But Zeise's statements were correct. If Vick had been accused of rape, what would have happened? He would have had to deal with some scrutiny from the press. There would have been some protests, perhaps, if the alleged victim (and we must call her an alleged victim until everything is absolutely proven) happened to be someone of good standing in the community; more likely, she would have been a prostitute or a stripper, and no one would have cared - especially since Vick is black, and therefore cannot be accused of a hate crime.

But Vick hasn't been accused of raping a possibly gold-digging, potentially lying, definitely un-cute stripper; instead, he's been accused of killing dogs - and Americans don't think of "pit bulls" when they think of dogs, they think of Fluffy, the adorable little toy poodle sitting in the corner waiting to be cuddled and held.

Michael Vick killed Fluffy! And Paul Zeise was right.

31 July 2007

Le Tour de France

So... Alberto Contador won the Tour de France. Or at least, we think he did - there's a growing thought now that he might have doped. So that would mean that your Tour winner would be... um...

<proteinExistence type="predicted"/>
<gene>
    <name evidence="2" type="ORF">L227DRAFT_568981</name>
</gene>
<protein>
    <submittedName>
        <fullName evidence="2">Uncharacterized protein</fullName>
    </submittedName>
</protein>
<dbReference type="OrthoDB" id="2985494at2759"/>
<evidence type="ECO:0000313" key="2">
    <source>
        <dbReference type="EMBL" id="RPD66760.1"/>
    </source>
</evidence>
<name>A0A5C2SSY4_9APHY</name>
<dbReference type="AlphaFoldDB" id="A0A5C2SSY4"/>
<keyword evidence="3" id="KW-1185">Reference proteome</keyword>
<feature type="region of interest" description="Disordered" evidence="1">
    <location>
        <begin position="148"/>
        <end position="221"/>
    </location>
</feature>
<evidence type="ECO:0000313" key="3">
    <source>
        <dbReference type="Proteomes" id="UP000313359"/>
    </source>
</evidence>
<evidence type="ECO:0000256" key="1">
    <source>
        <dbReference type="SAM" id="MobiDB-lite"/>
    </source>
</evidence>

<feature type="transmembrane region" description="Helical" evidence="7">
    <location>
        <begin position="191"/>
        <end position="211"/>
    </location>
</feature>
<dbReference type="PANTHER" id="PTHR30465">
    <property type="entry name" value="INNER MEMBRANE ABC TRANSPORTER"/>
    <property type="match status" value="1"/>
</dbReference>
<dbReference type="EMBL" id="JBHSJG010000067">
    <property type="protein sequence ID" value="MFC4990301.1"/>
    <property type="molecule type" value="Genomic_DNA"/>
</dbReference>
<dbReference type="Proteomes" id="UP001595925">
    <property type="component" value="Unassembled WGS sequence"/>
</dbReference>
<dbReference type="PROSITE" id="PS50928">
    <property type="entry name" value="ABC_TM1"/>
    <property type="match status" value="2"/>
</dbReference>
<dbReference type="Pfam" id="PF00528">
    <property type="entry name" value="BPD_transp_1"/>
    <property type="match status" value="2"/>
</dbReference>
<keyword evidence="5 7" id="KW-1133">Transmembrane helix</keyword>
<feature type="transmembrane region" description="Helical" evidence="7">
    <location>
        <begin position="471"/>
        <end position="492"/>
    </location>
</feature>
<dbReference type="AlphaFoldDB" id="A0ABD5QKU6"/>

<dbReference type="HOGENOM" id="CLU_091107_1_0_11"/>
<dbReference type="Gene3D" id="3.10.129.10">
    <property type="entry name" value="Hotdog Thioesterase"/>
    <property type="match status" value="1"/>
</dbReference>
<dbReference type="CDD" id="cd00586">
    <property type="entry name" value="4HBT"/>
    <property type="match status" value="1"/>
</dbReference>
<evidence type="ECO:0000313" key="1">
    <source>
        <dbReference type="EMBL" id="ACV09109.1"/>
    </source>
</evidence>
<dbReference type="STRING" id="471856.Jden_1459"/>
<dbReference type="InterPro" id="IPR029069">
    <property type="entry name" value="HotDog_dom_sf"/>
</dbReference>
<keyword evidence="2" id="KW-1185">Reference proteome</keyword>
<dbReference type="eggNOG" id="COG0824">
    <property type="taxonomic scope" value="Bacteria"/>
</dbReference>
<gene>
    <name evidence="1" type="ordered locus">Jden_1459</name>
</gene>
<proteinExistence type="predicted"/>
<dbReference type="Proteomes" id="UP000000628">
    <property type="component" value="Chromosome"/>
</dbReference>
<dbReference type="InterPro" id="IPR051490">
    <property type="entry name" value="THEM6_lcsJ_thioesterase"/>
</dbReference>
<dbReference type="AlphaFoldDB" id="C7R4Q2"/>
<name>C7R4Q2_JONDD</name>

You know what? I don't even care anymore. Between Landis, Armstrong, Ullrich, Rasmussen, Vinokourov, and a host of other guys who might-or-might-not have been chemically enhanced, I find it hard to muster up any enthusiasm for the Tour. Except, of course, for the wrecks. Those are fun to watch... unless, of course, you're a dog.

So what else is going on? NFL training camps have started; the Bucs cut Simeon Rice because he wouldn't take a $2.5 million drop in pay (can't say that I blame him), and now the Giants are using Rice as leverage to get Michael Strahan to report...

MLB trade deadline was this afternoon. Some big moves, some head-scratchers (why would anybody want Seth McClung? Why?), and the Red Sox got Eric Gagne - yeah, that move makes sense - after all, they desperately needed a potentially dominant but injury-prone closer - because that's the one thing they've been lacking...

Have a good evening, everybody.

27 July 2007

Gwynn Comes Clean